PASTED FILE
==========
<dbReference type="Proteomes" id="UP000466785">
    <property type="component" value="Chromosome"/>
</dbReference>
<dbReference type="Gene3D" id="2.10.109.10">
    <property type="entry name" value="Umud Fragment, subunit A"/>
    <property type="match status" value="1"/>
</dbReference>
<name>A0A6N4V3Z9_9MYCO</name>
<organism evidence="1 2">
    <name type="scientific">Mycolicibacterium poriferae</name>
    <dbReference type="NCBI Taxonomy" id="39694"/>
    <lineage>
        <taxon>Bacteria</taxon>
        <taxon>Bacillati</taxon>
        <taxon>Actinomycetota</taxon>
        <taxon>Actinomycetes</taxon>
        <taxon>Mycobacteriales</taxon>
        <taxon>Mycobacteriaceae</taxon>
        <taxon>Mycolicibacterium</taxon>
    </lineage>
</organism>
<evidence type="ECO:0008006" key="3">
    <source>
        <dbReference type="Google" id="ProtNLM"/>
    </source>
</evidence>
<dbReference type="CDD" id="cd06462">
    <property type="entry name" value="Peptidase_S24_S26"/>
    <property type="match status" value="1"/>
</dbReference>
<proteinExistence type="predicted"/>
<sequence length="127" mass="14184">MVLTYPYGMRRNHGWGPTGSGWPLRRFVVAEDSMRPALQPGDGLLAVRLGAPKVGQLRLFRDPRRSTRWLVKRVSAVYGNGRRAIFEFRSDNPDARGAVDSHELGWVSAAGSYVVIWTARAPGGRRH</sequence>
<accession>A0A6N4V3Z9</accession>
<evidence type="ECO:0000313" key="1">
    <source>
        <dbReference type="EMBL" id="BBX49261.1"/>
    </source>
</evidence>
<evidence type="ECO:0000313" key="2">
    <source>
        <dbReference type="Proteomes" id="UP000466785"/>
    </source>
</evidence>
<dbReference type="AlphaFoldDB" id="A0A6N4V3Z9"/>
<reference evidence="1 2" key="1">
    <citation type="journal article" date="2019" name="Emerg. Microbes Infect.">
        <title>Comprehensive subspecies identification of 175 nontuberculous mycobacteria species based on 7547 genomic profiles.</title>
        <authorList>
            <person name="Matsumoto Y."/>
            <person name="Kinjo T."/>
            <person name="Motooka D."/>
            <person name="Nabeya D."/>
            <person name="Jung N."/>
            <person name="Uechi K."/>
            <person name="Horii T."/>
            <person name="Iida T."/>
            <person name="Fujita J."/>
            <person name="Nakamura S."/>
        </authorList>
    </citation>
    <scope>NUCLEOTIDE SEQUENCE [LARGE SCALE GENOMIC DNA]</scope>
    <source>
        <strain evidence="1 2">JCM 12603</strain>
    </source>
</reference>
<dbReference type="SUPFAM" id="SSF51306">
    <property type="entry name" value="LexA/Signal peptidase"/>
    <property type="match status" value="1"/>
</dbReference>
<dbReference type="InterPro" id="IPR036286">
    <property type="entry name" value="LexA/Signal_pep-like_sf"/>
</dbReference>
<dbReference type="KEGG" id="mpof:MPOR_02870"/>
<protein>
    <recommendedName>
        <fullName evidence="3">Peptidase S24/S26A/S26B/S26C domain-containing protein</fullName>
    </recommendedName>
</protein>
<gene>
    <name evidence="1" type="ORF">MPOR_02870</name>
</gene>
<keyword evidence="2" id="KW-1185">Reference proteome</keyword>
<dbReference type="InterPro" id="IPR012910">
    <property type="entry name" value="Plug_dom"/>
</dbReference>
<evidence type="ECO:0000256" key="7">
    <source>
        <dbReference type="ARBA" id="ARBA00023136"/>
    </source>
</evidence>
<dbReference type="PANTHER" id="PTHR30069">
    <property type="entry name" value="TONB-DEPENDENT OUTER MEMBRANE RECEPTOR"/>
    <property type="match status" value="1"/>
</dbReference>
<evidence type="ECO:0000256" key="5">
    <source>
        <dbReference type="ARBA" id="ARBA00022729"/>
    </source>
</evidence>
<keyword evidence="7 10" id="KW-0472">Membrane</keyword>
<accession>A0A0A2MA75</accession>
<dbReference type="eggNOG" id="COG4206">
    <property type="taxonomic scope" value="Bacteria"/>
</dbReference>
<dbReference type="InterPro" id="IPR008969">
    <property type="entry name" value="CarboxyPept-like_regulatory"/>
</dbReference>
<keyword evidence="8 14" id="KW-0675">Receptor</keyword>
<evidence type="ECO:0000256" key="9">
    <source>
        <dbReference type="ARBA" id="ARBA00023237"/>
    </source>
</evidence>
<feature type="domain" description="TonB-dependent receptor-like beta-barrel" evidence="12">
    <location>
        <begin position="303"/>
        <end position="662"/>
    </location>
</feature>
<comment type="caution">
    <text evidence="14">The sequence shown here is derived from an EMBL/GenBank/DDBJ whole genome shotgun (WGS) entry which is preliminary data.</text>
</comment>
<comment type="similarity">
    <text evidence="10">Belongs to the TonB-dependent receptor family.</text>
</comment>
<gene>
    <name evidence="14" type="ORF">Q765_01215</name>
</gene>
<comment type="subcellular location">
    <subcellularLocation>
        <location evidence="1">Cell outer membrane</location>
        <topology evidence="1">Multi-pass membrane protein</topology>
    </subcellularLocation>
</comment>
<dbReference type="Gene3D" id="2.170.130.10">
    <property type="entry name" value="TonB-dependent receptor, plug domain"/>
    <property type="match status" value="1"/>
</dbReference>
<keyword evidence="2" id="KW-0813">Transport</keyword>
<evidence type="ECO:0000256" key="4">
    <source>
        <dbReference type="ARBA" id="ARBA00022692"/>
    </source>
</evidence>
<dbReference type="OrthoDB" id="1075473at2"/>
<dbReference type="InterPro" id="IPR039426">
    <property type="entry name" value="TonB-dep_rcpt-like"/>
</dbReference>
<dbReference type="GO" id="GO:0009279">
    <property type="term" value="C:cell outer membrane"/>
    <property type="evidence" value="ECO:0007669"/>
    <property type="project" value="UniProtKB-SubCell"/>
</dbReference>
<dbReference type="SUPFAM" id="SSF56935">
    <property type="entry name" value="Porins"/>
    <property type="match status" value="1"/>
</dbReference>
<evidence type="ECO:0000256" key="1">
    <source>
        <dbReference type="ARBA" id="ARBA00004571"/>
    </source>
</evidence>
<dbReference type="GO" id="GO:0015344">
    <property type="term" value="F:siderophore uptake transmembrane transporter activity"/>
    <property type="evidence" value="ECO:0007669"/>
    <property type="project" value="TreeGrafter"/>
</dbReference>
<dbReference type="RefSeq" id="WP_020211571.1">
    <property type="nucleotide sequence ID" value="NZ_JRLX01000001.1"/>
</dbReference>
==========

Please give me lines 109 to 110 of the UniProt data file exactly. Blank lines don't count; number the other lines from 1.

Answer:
<evidence type="ECO:0000256" key="9">
    <source>